• Action Plan B3 of the European Innovation Partnership on Active and Healthy Ageing (EIP on AHA) focuses on the integrated care of chronic diseases. Area 5 (Care Pathways) was initiated using chronic respiratory diseases as a model. The chronic respiratory disease action plan includes (1) AIRWAYS integrated care pathways (ICPs), (2) the joint initiative between the Reference site MACVIA-LR (Contre les MAladies Chroniques pour un VIeillissement Actif) and ARIA (Allergic Rhinitis and its Impact on Asthma), (3) Commitments for Action to the European Innovation Partnership on Active and Healthy Ageing and the AIRWAYS ICPs network. It is deployed in collaboration with the World Health Organization Global Alliance against Chronic Respiratory Diseases (GARD). The European Innovation Partnership on Active and Healthy Ageing has proposed a 5-step framework for developing an individual scaling up strategy: (1) what to scale up: (1-a) databases of good practices, (1-b) assessment of viability of the scaling up of good practices, (1-c) classification of good practices for local replication and (2) how to scale up: (2-a) facilitating partnerships for scaling up, (2-b) implementation of key success factors and lessons learnt, including emerging technologies for individualised and predictive medicine. This strategy has already been applied to the chronic respiratory disease action plan of the European Innovation Partnership on Active and Healthy Ageing.
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7.
  • Burstein, Roy, et al. (författare)
  • Mapping 123 million neonatal, infant and child deaths between 2000 and 2017
  • 2019
  • Ingår i: Nature. - : Nature Publishing Group. - 0028-0836 .- 1476-4687. ; 574:7778, s. 353-358
  • Tidskriftsartikel (refereegranskat)abstract
    • Since 2000, many countries have achieved considerable success in improving child survival, but localized progress remains unclear. To inform efforts towards United Nations Sustainable Development Goal 3.2—to end preventable child deaths by 2030—we need consistently estimated data at the subnational level regarding child mortality rates and trends. Here we quantified, for the period 2000–2017, the subnational variation in mortality rates and number of deaths of neonates, infants and children under 5 years of age within 99 low- and middle-income countries using a geostatistical survival model. We estimated that 32% of children under 5 in these countries lived in districts that had attained rates of 25 or fewer child deaths per 1,000 live births by 2017, and that 58% of child deaths between 2000 and 2017 in these countries could have been averted in the absence of geographical inequality. This study enables the identification of high-mortality clusters, patterns of progress and geographical inequalities to inform appropriate investments and implementations that will help to improve the health of all populations.
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8.
  • Fullman, N., et al. (författare)
  • Measuring progress and projecting attainment on the basis of past trends of the health-related Sustainable Development Goals in 188 countries: an analysis from the Global Burden of Disease Study 2016
  • 2017
  • Ingår i: Lancet. - : Elsevier. - 0140-6736 .- 1474-547X. ; 390:10100, s. 1423-1459
  • Tidskriftsartikel (refereegranskat)abstract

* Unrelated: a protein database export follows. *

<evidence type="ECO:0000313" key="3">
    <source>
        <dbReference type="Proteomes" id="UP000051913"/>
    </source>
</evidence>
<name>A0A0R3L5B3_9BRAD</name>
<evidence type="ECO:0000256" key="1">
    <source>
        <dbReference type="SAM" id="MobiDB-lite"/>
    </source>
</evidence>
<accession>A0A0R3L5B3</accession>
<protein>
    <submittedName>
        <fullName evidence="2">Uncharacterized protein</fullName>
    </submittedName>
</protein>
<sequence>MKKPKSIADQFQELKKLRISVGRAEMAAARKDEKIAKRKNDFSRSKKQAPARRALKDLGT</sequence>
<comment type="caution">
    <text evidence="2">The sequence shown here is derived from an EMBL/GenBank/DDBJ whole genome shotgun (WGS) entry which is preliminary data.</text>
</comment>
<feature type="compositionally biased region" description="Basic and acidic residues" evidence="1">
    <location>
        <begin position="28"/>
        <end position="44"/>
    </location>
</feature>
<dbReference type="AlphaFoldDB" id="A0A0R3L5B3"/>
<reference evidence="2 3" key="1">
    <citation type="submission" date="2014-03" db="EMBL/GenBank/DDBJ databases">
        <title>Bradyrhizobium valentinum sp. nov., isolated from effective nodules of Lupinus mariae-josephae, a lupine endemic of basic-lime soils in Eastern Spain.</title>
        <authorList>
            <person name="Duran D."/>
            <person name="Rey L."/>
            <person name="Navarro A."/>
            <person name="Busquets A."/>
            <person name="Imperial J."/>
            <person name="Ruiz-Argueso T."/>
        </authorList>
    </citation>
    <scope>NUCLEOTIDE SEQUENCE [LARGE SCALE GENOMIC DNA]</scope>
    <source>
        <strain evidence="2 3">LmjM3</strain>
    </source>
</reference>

• Background The UN's Sustainable Development Goals (SDGs) are grounded in the global ambition of "leaving no one behind". Understanding today's gains and gaps for the health-related SDGs is essential for decision makers as they aim to improve the health of populations. As part of the Global Burden of Diseases, Injuries, and Risk Factors Study 2016 (GBD 2016), we measured 37 of the 50 health-related SDG indicators over the period 1990-2016 for 188 countries, and then on the basis of these past trends, we projected indicators to 2030. Methods We used standardised GBD 2016 methods to measure 37 health-related indicators from 1990 to 2016, an increase of four indicators since GBD 2015. We substantially revised the universal health coverage (UHC) measure, which focuses on coverage of essential health services, to also represent personal health-care access and quality for several non-communicable diseases. We transformed each indicator on a scale of 0-100, with 0 as the 2.5th percentile estimated between 1990 and 2030, and 100 as the 97.5th percentile during that time. An index representing all 37 health-related SDG indicators was constructed by taking the geometric mean of scaled indicators by target. On the basis of past trends, we produced projections of indicator values, using a weighted average of the indicator and country-specific annualised rates of change from 1990 to 2016 with weights for each annual rate of change based on out-of-sample validity. 24 of the currently measured health-related SDG indicators have defined SDG targets, against which we assessed attainment. Findings Globally, the median health-related SDG index was 56.7 (IQR 31.9-66.8) in 2016 and country-level performance markedly varied, with Singapore (86.8, 95% uncertainty interval 84.6-88.9), Iceland (86.0, 84.1-87.6), and Sweden (85.6, 81.8-87.8) having the highest levels in 2016 and Afghanistan (10.9, 9.6-11.9), the Central African Republic (11.0, 8.8-13.8), and Somalia (11.3, 9.5-13.1) recording the lowest. Between 2000 and 2016, notable improvements in the UHC index were achieved by several countries, including Cambodia, Rwanda, Equatorial Guinea, Laos, Turkey, and China; however, a number of countries, such as Lesotho and the Central African Republic, but also high-income countries, such as the USA, showed minimal gains. Based on projections of past trends, the median number of SDG targets attained in 2030 was five (IQR 2-8) of the 24 defined targets currently measured. Globally, projected target attainment considerably varied by SDG indicator, ranging from more than 60% of countries projected to reach targets for under-5 mortality, neonatal mortality, maternal mortality ratio, and malaria, to less than 5% of countries projected to achieve targets linked to 11 indicator targets, including those for childhood overweight, tuberculosis, and road injury mortality. For several of the health-related SDGs, meeting defined targets hinges upon substantially faster progress than what most countries have achieved in the past. Interpretation GBD 2016 provides an updated and expanded evidence base on where the world currently stands in terms of the health-related SDGs. Our improved measure of UHC offers a basis to monitor the expansion of health services necessary to meet the SDGs. Based on past rates of progress, many places are facing challenges in meeting defined health-related SDG targets, particularly among countries that are the worst off. In view of the early stages of SDG implementation, however, opportunity remains to take actions to accelerate progress, as shown by the catalytic effects of adopting the Millennium Development Goals after 2000. With the SDGs' broader, bolder development agenda, multisectoral commitments and investments are vital to make the health-related SDGs within reach of all populations. Copyright The Authors. Published by Elsevier Ltd. This is an Open Access article published under the CC BY 4.0 license.